PDF Print E-mail
Using Multimedia in Legal Proceedings

Presentation Equipment

After creating your digital presentation, the next step is deciding how to display it to your legal audience and how the courtroom should be configured for the greatest impact upon the factfinder. The key factor in any choice one makes for presentation equipment is the QUALITY of the display to your audience. The equipment for a presentation will vary, depending on what type of legal proceeding as well as what type of evidence you will be presenting.

Overhead Projector.

Transparencies are still being used  to display visual aids because of the cost and relative ease of use. All that is needed to display them is a high-powered projector, which many judges permit in the legal proceeding. With the introduction of low cost and quiet printers, transparencies can now be printed in the courtroom as the trial is proceeding. After printing your transparencies, I suggest that you attach paper borders, which can be purchased at office, supply stores. Paper border transparencies are easier to handle, the paper blocks out projector light and one can write on the edges. To build your presentation, place pieces of paper over the points until they are discussed.

Projecting transparencies up on a screen provides important control of the trial proceedings. Once projected, the overhead becomes the focal point of the litigants, witness, and most important, the jurors. The trial is a mini drama and if the overhead projector can add to the drama by projecting a “bigger then life” image of a document for all the jurors to see, that very well may be the piece of evidence that will be remembered by the trier of fact. Also, one can draw on the transparencies to highlight important evidence. Turning down the lights for key evidence will further focus the trial with these types of multimedia aids. To get your point across quickly, cleanly and inexpensively, transparencies may be the answer.

Visual Presenter.

The visual (Elmo™) presenter is a video camera attached to a metal arm pointed downward to project images onto a color monitor or a LCD projector. Anything can be placed beneath the camera for projection onto monitors in the courtroom. Actual objects, pictures, x-rays, blueprints, charts, tables, hospital records, and documents can be prominently displayed with this piece of equipment. The visual presenter can be turned into a “wireless” display system by purchasing low cost transmission equipment at Radio Shack. Since it is video, a VCR can capture all of the proceedings and exhibits displayed on the visual presenter for later playback. Images that are displayed can also be printed, whether it is a document picture or video frame.

The visual presenter is an important display technology that is relatively low tech. It is easy to use and can serve as a backup in case more sophisticated presentation software and equipment has a glitch. It is relatively lightweight and can be taken to the courtroom. It is not a computer, and the video that is sent is generally not digitized. The video can be recorded on a VCR if the court or attorney desires to keep a record of what is displayed.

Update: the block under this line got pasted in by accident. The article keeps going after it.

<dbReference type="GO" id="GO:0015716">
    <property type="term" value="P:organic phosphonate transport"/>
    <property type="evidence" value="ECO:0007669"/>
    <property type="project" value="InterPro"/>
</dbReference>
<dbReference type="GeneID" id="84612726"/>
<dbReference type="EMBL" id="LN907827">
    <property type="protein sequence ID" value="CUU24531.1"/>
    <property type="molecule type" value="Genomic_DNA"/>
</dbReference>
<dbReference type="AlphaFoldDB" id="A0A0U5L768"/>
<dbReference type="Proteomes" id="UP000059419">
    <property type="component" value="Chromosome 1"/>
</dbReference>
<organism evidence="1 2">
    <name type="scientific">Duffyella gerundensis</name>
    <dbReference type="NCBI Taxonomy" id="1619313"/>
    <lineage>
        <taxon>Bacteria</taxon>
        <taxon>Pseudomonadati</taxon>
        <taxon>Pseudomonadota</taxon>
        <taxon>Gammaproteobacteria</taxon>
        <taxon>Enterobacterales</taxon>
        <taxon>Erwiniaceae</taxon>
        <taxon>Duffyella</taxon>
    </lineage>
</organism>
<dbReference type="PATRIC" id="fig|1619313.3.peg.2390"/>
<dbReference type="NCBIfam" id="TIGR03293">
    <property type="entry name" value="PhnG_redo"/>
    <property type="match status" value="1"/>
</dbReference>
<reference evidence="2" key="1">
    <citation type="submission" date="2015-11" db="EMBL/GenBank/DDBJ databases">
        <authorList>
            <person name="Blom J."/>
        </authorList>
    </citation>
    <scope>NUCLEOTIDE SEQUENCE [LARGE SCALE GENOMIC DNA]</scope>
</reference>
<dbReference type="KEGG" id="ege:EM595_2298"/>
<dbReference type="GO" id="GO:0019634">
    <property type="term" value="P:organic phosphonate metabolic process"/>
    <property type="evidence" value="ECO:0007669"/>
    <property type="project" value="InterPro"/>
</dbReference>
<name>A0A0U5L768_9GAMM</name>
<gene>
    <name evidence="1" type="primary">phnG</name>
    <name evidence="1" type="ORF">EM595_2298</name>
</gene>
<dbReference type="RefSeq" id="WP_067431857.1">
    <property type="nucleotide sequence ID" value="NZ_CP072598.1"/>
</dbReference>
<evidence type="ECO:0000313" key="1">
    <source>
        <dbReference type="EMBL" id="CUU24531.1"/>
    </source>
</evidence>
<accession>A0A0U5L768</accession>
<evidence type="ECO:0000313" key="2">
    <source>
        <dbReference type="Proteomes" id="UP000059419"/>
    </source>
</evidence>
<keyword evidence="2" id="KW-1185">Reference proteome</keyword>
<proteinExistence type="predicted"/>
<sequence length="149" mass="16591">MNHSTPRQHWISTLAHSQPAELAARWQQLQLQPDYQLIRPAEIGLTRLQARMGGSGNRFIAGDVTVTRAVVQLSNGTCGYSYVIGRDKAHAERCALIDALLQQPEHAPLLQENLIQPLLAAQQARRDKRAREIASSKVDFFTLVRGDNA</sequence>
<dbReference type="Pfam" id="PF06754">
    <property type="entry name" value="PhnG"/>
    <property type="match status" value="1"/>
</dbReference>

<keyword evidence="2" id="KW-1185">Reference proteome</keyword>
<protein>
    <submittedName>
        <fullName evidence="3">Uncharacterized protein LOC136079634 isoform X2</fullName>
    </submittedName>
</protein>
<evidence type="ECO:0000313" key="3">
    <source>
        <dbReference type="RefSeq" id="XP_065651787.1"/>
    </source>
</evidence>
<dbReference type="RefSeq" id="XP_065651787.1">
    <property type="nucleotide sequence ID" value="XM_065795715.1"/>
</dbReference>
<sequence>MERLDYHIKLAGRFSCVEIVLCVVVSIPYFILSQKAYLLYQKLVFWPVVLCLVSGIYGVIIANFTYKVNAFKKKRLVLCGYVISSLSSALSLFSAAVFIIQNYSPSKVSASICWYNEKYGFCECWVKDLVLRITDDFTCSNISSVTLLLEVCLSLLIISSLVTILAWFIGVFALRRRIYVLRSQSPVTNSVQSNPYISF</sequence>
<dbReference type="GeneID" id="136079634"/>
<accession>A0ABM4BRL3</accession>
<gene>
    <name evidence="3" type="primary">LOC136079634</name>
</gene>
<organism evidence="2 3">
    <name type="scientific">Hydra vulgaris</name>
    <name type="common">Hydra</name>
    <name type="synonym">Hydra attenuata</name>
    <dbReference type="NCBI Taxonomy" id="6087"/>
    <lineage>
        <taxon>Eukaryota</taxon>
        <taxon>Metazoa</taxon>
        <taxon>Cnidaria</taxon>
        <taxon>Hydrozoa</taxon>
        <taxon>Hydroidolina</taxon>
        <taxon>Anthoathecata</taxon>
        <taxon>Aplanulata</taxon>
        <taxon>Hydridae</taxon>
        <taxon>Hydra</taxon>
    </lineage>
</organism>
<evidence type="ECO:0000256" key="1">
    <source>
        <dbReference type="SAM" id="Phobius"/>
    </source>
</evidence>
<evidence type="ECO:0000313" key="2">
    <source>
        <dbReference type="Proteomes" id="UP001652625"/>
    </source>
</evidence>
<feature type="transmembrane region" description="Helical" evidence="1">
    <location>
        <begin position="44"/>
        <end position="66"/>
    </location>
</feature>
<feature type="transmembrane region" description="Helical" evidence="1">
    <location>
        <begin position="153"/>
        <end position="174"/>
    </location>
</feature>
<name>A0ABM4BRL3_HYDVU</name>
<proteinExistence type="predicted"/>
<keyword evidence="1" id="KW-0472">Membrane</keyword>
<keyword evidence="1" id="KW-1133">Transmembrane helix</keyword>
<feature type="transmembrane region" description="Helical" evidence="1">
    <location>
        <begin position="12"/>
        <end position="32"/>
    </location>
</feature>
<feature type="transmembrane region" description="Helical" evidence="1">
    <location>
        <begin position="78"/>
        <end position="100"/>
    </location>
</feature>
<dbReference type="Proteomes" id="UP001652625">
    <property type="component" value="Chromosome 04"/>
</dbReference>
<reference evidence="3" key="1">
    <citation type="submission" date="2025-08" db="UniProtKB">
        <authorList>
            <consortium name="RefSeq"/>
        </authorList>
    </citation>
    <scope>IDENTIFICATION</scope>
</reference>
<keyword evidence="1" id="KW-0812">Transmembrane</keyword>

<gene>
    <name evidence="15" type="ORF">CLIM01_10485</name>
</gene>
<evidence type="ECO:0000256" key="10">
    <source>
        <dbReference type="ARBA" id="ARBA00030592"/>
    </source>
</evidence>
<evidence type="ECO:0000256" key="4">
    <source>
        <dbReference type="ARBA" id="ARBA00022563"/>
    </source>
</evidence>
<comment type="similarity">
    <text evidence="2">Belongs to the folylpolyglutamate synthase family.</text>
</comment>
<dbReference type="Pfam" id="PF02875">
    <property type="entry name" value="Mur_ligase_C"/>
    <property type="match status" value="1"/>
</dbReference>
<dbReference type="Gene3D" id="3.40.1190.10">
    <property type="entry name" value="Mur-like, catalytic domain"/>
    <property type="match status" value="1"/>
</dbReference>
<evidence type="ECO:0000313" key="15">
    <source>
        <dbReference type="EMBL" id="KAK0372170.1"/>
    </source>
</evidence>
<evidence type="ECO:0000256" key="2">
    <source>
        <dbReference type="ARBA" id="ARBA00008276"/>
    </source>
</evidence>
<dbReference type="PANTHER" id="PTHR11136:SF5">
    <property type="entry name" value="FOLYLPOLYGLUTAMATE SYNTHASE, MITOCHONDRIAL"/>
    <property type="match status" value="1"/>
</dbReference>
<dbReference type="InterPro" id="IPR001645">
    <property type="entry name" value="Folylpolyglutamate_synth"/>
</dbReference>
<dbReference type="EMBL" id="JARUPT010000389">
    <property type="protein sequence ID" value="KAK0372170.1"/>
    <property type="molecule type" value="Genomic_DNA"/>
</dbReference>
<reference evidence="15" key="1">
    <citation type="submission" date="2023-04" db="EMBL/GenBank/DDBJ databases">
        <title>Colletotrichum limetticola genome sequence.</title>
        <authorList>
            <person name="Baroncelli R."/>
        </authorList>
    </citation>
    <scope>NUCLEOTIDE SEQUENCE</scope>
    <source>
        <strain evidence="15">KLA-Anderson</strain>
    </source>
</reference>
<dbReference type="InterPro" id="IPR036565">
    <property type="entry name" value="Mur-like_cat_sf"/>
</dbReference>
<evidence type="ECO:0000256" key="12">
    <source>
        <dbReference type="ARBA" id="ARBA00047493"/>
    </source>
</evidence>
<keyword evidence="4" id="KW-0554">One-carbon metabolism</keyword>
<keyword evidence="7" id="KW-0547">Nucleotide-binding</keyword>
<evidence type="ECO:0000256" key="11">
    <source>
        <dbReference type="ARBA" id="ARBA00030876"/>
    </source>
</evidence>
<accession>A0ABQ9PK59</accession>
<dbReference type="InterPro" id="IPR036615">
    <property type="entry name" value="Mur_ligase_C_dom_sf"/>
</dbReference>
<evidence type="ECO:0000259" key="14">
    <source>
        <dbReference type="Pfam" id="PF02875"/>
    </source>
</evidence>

Considerations when using a visual presenter:

  • Disclose to the other side that you will be using it before trial so any objections can be dealt with openly. The other side might share the cost. Don’t wait until the day of trial to decide this and other issues with the equipment. The court dislikes refereeing equipment arguments on the day of trial.
  • Find out where the presenter will be located - on counsel’s table, behind counsel’s table run by an associate, on the podium, table next to the podium, etc. Moving it later will be difficult if you tape down the wires, etc. Also, you can go wireless by purchasing a wireless transmitter at your local electronic store. This will eliminate the cords needed to connect to the monitors in the courtroom. The presenter needs an AC power source.
  • The video can be displayed to monitors. It is recommended that at least 37” monitors be used, preferably 45” monitors. For a more dramatic effect, a projector that displays a 6’ or greater image of the exhibit could be used.
  • Documents generally display better on monitors, and finders of fact are used to seeing documents on TV during newscasts and other news programs.
  • The camera can be turned sideways to focus on models such as accident scenes, vehicles, human parts or other real evidence or people to capture them on the monitors. There is very little preplanning to use a visualizer.
  • One technique for showing deposition text is to have it printed in a mini-transcript layout. When placed under a visual presenter, it is enlarged to provide a controlled and useable focus on the text of a deposition.
  • With an overhead projector, transparencies show full text better, but are incapable of showing many of the things this equipment can display.
  • There is no need to plan which photo to enlarge, since merely placing them under the cameras will show it enlarged many times over on the monitor. You can zoom in on any part of the picture and show the smallest detail and enlarge it to the size of the monitor.